Amanda Knox in Court in Battle With Lifetime Over TV Movie

VIDEO: Dan Abrams examines the implications of unreliable evidence for Knoxs appeal.
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Amanda Knox arrived at Perugia's civil court in Italy today for the second hearing of her case against producers of the TV movie about the 2007 murder of Meredith Kercher; the murder for which she was convicted in 2009.

Her lawyers have demanded that producers of the movie, "Amanda Knox: Murder on Trial in Italy," starring Hayden Panettiere as Knox, block its distribution in Italy and immediately remove all images and video of it from the Internet.

The producers, Lifetime TV, aired the movie in February in the United States despite opposition from Knox, Raffaele Sollecito, her Italian ex-boyfriend who was also convicted for the crime, and Kercher's family.

Today's half-hour, closed-door hearing was adjourned and no date for the next hearing was set. The judge, Teresa Giardino, said she would have to decide how to notify the producers of the TV movie because no legal representative had shown up for the hearing and she would then announce the next hearing date.

Knox's lawyers said in the first hearing in March that the movie had caused their client "very serious, irreparable damage" and are demanding total damages for more than $4 million. They are also requesting that Google and YouTube, both with legal representatives present today, take all clips from the movie off the Internet.

Knox has been in jail in Italy since November 2007 when she and ex-boyfriend Sollecito were arrested and charged with the killing in Perugia of Knox's British roommate, Kercher. Knox was convicted to 26 years in prison and Sollecito was convicted to 25 years in 2009 for the murder.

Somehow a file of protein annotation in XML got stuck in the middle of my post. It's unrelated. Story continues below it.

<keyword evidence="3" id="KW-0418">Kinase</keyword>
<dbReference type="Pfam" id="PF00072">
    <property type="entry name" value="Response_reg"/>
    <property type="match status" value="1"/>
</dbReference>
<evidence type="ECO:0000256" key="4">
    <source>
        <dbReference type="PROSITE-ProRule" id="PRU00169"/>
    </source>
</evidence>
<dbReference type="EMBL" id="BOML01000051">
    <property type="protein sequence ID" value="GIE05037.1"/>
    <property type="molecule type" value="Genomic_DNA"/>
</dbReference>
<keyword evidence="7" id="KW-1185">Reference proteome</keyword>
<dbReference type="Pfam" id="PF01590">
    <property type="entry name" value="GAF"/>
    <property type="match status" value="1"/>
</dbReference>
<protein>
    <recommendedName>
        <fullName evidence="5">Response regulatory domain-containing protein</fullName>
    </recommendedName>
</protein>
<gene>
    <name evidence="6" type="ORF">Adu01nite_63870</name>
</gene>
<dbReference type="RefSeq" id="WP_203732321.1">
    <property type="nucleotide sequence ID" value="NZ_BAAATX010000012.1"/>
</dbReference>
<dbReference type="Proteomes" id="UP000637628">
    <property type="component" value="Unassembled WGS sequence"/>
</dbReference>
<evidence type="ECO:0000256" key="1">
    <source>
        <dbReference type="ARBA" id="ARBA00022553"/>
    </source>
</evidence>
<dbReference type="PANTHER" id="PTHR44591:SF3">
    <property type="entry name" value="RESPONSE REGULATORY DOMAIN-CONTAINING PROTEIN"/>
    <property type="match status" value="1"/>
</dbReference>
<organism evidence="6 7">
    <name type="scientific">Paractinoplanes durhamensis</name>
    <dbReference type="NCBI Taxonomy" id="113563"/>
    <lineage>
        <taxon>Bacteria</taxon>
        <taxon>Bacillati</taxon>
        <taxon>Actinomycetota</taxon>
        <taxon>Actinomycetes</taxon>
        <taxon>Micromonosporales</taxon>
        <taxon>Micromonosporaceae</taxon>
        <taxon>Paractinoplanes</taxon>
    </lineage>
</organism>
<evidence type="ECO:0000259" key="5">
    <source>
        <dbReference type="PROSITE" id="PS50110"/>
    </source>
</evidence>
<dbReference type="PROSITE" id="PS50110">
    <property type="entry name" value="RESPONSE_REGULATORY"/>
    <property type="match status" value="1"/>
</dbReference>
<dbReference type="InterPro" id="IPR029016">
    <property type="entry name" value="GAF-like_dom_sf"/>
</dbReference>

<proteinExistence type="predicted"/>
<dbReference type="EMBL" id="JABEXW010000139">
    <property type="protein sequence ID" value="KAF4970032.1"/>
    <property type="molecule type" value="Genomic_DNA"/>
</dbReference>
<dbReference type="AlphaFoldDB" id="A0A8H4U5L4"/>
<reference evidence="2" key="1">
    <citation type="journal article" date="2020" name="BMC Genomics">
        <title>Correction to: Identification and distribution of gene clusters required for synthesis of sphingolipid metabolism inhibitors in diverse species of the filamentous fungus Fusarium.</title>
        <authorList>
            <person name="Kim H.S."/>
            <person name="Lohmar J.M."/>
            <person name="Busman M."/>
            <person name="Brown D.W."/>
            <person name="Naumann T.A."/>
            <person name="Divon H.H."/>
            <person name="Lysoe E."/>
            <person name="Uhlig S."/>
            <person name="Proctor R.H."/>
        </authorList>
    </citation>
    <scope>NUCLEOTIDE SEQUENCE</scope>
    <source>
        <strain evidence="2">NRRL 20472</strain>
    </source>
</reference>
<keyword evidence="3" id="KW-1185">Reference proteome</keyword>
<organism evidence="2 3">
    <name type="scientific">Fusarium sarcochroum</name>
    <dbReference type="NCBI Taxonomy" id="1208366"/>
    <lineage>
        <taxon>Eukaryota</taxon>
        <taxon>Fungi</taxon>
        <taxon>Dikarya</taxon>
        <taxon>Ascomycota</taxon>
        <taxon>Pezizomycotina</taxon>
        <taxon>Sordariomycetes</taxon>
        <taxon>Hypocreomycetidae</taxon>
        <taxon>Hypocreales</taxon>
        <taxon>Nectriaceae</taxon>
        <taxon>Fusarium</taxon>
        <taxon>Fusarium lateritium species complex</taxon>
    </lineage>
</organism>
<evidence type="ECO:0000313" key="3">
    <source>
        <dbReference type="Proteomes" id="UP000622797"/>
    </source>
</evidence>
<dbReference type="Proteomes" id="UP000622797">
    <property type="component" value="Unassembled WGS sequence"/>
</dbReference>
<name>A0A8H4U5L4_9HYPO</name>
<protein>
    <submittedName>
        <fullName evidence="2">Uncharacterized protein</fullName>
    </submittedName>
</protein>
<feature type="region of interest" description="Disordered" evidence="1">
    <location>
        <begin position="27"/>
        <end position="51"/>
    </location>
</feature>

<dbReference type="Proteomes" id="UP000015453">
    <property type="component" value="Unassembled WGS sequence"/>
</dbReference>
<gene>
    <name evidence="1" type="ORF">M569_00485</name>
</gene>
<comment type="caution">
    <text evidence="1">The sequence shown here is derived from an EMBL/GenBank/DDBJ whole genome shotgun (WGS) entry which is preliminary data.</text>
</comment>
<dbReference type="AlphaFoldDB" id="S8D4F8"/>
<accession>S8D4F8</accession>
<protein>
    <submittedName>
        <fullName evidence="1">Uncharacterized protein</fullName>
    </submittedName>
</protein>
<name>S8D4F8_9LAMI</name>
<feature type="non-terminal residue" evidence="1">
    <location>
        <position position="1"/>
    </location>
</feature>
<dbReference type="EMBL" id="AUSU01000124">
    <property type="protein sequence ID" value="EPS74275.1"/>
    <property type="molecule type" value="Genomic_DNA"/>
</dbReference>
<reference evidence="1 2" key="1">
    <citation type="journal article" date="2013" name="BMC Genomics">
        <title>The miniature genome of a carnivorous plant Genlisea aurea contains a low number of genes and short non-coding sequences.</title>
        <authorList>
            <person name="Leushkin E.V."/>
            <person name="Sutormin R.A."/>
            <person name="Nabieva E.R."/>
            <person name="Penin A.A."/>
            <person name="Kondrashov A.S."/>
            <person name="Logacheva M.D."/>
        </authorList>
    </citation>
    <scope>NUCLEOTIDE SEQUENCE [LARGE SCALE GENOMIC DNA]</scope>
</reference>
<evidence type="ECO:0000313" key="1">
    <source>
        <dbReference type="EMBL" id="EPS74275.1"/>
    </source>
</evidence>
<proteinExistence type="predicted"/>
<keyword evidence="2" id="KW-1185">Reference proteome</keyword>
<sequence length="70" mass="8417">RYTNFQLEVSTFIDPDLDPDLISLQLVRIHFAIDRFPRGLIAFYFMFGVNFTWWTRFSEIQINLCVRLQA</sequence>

They have appealed the convictions and the appeal sentence is expected sometime in the fall.

During the first hearing against the movie producers, Knox also criticized the movie, saying, "I'm devastated by this invasion into my life and the way I'm being exploited. … I consider it the pinnacle of the repeated violations by the media against my person, my personality and my [life] story … all these things do not correspond to the truth."

She also said she had been ''very disturbed'' by seeing the film's trailer in prison.

Although dozens of cameras and photographers gathered at the courthouse today to see Knox, the prison van in which she was traveling was backed into a side entrance of the courthouse and she was concealed from view by the prison guards escorting her.

The hearing was declared closed to the media and public and they were blocked from approaching the room where the hearing was being held. Knox's mother, Edda Mellas, and her stepfather, Chris Mellas, were instead allowed to wait outside the room, away from the media, and hugged Knox briefly as they told her they would see her Tuesday on their bi-weekly jail visit.

Earlier today, Mellas appeared in another court building in Perugia for the criminal case brought against her and her former husband, Knox's father, Curt Knox, by five Perugia police officers. Mellas and Curt Knox are charged with libeling police in Perugia in the U.K. weekly the Sunday Times of London in 2009 when they repeated what their daughter told them about her treatment in the Perugia police station before Knox was indicted for the killing.

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